Non-compete law is kind of an odd duck when it comes to enforcement. First, although it almost always involves intestate commence there is no uniform non-compete law. There is no federal statute or body of law governing how these things are supposed to be enforced in the typical employment context. Three states ban them outright. Sixteen states have statutes that provide parameters as to how they are to be enforced. The remaining states have a patchwork of judicial decisions that make up their respective enforcement schema.
One of the oddities of non-compete law is the equitable remedy of “reformation of contract.” Generally speaking, at common law, courts have the power to reframe written contracts to reflect accurately the intent of the parties to the agreement when the language of the contract does not accurately reflect that intent. The power of reformation applies to any contractual arrangement.
In non-compete-land, however, in those jurisdictions where reformation is recognized, courts have the power to re-write non-compete provisions that the Court deems overbroad or otherwise unenforceable, and to make the non-compete agreement enforceable under the law as the judge sees it. In other words, the judge has the power to do what the parties and/or their lawyers should have done in the first when the contract was prepared.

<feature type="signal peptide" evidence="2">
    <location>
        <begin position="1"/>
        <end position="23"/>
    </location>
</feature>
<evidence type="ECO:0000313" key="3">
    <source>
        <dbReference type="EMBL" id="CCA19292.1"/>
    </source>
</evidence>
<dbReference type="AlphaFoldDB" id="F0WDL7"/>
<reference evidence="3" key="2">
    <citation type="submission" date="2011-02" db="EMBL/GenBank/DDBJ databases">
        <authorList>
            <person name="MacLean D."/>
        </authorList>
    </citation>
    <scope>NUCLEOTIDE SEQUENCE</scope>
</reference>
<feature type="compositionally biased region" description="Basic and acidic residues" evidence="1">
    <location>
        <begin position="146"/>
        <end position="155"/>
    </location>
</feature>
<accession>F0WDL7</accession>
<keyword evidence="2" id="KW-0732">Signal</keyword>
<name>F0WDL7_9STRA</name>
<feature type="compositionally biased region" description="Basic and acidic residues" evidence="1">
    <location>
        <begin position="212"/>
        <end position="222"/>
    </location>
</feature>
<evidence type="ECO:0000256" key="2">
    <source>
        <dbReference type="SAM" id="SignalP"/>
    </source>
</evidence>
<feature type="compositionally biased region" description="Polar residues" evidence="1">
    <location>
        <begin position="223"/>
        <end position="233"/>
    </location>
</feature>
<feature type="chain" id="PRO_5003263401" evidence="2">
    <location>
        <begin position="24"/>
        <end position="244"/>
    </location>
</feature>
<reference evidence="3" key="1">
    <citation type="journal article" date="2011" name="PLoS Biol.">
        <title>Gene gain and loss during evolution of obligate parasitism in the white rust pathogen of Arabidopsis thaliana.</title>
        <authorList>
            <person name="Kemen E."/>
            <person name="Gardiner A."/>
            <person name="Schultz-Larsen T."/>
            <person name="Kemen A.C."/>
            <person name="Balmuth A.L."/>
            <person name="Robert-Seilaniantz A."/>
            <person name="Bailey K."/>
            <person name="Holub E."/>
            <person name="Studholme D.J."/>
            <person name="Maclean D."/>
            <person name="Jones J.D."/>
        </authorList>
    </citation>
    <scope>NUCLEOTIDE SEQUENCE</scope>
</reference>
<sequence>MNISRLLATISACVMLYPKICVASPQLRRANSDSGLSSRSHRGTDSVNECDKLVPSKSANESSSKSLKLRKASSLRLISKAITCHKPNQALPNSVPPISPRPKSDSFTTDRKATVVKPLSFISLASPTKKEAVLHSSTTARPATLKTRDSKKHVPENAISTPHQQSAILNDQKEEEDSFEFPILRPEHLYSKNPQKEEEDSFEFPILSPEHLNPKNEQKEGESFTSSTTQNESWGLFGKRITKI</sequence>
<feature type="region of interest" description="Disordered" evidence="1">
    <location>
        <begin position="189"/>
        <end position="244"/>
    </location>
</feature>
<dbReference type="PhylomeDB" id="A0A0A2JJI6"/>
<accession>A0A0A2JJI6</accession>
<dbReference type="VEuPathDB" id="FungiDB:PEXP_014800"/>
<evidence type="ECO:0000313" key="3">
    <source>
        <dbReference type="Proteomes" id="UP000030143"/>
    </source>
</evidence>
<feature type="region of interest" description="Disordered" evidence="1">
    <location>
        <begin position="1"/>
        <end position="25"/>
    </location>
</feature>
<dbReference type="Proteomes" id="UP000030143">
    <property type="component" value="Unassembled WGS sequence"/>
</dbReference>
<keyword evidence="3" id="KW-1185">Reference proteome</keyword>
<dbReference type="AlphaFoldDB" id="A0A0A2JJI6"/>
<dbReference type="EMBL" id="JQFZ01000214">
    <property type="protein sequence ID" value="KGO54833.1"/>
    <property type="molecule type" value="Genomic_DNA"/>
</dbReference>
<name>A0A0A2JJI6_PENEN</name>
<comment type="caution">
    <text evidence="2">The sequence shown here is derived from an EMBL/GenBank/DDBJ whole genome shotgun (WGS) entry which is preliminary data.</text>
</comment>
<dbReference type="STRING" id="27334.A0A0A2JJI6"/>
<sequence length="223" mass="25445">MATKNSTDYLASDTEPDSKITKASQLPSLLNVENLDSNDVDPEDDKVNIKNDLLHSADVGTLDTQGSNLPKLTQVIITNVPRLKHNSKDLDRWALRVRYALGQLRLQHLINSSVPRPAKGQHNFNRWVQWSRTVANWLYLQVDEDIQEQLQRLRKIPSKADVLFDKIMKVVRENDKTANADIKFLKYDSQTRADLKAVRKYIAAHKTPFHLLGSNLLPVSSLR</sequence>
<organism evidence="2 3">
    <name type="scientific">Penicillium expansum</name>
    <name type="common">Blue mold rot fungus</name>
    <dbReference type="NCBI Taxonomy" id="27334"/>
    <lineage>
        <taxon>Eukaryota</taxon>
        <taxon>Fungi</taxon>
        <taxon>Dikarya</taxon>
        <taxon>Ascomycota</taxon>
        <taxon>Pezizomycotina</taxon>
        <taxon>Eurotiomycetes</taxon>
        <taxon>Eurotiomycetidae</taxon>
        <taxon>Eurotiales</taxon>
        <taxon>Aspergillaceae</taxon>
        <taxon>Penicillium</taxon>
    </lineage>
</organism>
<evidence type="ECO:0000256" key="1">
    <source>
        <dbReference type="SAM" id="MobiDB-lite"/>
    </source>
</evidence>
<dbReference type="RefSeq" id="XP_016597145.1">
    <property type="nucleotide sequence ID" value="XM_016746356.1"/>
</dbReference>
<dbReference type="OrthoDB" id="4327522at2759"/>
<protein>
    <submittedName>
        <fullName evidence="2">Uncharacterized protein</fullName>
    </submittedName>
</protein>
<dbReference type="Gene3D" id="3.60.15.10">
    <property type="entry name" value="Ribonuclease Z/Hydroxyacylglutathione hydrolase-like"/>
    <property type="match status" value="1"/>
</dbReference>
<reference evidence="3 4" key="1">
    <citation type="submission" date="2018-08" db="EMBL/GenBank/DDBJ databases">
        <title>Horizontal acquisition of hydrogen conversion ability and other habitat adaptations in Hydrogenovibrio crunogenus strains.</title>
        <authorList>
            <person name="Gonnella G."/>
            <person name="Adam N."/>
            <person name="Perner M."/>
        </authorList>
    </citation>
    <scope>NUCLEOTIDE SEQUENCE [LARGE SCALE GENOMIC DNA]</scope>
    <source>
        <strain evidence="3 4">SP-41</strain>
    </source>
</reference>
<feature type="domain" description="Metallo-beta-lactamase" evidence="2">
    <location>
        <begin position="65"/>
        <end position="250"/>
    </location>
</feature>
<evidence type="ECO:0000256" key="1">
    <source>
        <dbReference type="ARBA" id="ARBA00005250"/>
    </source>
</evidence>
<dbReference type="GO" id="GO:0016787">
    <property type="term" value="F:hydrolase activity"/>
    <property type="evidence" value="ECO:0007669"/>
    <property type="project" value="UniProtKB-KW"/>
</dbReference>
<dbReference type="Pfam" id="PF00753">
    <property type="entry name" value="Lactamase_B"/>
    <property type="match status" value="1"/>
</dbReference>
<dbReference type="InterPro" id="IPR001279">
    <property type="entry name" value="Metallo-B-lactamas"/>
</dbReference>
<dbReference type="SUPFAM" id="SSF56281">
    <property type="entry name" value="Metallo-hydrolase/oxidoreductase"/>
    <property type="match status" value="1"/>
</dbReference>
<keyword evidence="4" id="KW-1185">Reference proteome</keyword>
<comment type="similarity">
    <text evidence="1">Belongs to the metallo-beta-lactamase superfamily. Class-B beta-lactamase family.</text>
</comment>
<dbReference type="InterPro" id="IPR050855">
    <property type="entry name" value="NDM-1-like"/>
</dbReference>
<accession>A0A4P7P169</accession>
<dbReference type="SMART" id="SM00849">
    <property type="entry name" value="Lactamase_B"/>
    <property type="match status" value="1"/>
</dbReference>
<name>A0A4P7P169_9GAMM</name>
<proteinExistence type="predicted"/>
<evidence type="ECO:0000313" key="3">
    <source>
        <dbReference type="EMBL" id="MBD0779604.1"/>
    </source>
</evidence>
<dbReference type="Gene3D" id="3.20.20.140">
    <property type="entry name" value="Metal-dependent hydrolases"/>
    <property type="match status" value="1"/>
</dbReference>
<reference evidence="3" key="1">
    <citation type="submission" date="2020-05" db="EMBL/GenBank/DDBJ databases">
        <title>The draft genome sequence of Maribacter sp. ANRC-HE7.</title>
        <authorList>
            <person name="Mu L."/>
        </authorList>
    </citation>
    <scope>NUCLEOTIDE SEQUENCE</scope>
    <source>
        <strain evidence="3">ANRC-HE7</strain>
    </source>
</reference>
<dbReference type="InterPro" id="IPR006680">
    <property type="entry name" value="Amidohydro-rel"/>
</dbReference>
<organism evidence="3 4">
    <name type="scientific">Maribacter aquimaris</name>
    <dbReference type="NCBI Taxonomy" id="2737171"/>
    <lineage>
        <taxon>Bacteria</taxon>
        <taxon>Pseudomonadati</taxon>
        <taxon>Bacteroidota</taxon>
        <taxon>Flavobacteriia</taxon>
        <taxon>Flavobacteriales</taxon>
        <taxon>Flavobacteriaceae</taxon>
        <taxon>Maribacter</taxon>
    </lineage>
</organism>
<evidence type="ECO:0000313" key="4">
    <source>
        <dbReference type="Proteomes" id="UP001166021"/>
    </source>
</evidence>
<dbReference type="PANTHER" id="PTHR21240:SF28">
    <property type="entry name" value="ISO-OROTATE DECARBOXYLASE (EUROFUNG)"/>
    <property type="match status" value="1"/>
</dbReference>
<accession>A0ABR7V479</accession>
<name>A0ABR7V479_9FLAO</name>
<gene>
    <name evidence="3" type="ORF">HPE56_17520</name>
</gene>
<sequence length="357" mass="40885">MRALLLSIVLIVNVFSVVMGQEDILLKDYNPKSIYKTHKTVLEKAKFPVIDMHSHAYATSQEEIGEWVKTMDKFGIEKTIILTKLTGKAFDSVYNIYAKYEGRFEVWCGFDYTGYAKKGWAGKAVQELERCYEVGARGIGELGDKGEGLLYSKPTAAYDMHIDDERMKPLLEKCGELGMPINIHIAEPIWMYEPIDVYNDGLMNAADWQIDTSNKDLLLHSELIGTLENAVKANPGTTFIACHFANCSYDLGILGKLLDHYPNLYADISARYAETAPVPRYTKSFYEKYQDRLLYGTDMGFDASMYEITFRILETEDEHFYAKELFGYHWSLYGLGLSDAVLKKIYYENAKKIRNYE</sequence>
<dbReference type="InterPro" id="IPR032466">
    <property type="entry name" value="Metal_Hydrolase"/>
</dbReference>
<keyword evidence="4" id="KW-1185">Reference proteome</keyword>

This type of reformation of non-compete agreements is recognized in many states, including Minnesota. Minnesota commonly refers to this power as the “blue pencil doctrine,” although, technically, the label is incorrect. In most jurisdictions that recognize the “blue pencil doctrine,” the court only has the power to strike unenforceable provisions from a contract, not to rewrite them. The power of the court follows this traditional “blue pencil” rule is recognized by last count in 7 jurisdictions. Reformation power is recognized in about 2/3rds of the states.
Not all judges, however, will blue-pencil or reform a non-compete agreement that the judge deems overbroad. Sometimes, the judge will simply throw the non-compete provision out of an employment agreement, leaving the rest of the agreement intact. This is informally called an exercise of the “red pencil doctrine.” At least four jurisdictions expressly recognize a judge’s red-pencil power to the exclusion of the right to blue-pencil or reform an otherwise unenforceable non-compete agreement. In those jurisdictions there is no middle ground; the non-compete clause is either in or its out.